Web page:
Archive | July 2013

bugs and fixes in LibreOffices issue tracker — beyond the 3.6 series

Hey ho, let’s go
Hey ho, let’s go
They’re forming in a straight line
They’re going through a tight wind

– Blitzkrieg Bop, Ramones

Italo wrote this nice overview on the history of LibreOffice giving a somewhat nostalgic view back on the early days and some good statistics on what we achieved since then, so when I posted the postmortem on LibreOffice 3.6 yesterday there were some questions on the numbers beyond the LibreOffice 3.6 series. Well, without further ado here they are:(*)

minorfixesall

There is some healthy growth in fixes going in each release although it somewhat slowed down(**) around the 3.6 series as the amount of bugfixes grew in a way that made it quite some extra work to keep up with their administration purely on a mailing list. Luckily, this is were gerrit came into play: In the 4.0 series most commits (77%) are reviewed on gerrit, which steamlined the work in a way that made the rate of fixes climbing again(***), so that the current LibreOffice 4.0.4 has more bugfixes in a minor release than any previous version that early in the cycle.

Note though that these bug fix counts can not be simply added for a multitude of reasons:

  • some bugfixes go into multiple releases (because there is more than one active branch at any given time)
  • some bugfixes do not get accounted for in the bug tracker
  • many (in fact most of the exciting and interesting ones) go into the major series updates and not into a minor bugfix update

So how many bugs did LibreOffice resolve since it started? Its hard to tell, because these issues are not always tracked in one issue tracker(****). However, this table from bugzilla gives a lower bound. As of 2013-07-23, the LibreOffice project resolved 12.596 bug reports on its own issue tracker, half of those fixed by developers, half of those hunted down and triaged by the QA team:

  • 4.389 bug reports were intentionally fixed by developers (resolution: FIXED)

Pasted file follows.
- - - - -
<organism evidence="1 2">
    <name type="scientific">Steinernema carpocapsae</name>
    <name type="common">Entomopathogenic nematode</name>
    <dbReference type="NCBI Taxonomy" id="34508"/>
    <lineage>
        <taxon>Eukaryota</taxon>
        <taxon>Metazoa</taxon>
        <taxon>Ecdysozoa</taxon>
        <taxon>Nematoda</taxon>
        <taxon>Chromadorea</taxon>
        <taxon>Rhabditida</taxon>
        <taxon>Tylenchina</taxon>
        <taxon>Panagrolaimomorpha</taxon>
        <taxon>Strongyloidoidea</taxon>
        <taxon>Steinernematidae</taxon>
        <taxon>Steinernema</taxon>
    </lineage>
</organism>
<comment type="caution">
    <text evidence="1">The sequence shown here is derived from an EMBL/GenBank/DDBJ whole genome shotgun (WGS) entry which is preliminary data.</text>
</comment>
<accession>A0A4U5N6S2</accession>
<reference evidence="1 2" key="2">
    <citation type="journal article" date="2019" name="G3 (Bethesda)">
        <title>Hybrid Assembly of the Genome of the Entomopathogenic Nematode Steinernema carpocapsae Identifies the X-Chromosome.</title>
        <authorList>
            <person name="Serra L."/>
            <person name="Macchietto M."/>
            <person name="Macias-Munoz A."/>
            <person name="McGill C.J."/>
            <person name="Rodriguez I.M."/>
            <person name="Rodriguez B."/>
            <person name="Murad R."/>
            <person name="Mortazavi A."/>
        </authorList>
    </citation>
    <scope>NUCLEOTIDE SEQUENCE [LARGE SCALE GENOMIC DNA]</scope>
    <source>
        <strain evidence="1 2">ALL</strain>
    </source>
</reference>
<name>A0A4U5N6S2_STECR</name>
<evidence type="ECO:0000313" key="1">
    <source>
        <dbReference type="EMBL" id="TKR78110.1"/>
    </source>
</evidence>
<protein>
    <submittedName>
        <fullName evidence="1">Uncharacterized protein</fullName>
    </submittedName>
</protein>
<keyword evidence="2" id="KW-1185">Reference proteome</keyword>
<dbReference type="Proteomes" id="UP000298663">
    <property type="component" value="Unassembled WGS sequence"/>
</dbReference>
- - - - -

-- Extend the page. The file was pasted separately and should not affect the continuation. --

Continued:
• 2.123 bug reports were unintentionally fixed by developers and then found fixed by the QA team (resolution: WORKSFORME — sometimes one bug causes multiple symptoms, so a fix for one bug report might also solve another that the developer is not aware of)
  • 3.003 bug reports were identified as a duplicate of an existing report by the QA team (resolution: DUPLICATE)
  • 3.081 bug reports were found to be invalid of some kind (resolution: INVALID, NOTABUG, NOTOURBUG, …)

So in summary: Since it started and as of 2013-07-23, the LibreOffice project in total at least fixed 6.512 issues and resolved 12.596 bug reports from its own issue tracker.

(*) A note on the minor release bug fix counts: They are just scraped off from the ChangeLog pages like https://wiki.documentfoundation.org/Releases/4.0.4/RC1 — esp. for older releases these might still be a bit off.
(**) note that the 3.6 series was alive 3 month longer than 3.5 (~35% more time), without receiving the same amount of additional fixes.
(***) To the tune of the Ramones quoted above.
(****) For example, at the time of writing, there are 256 resolved issues in launchpad tracking bugs at LibreOffice of 1969 resolved issues filed against LibreOffice on Ubuntu in total as only a subset of well-triaged and hard to fix issues is upstreamed. So the numbers given above are not conflicting at all with e.g. the estimate of 3.000 bug fixes in LibreOffice 4.1 alone. See the development FAQ for an overview of common issue trackers referenced in commit messages.

LibreOffice 3.6.7 on Ubuntu: 547 bug fixes and zero known, well-triaged regressions against version 3.6.0 on release

Dear Prudence, won’t you come out to play
Dear Prudence, greet the brand new day

-- Dear Prudence, White Album, Beatles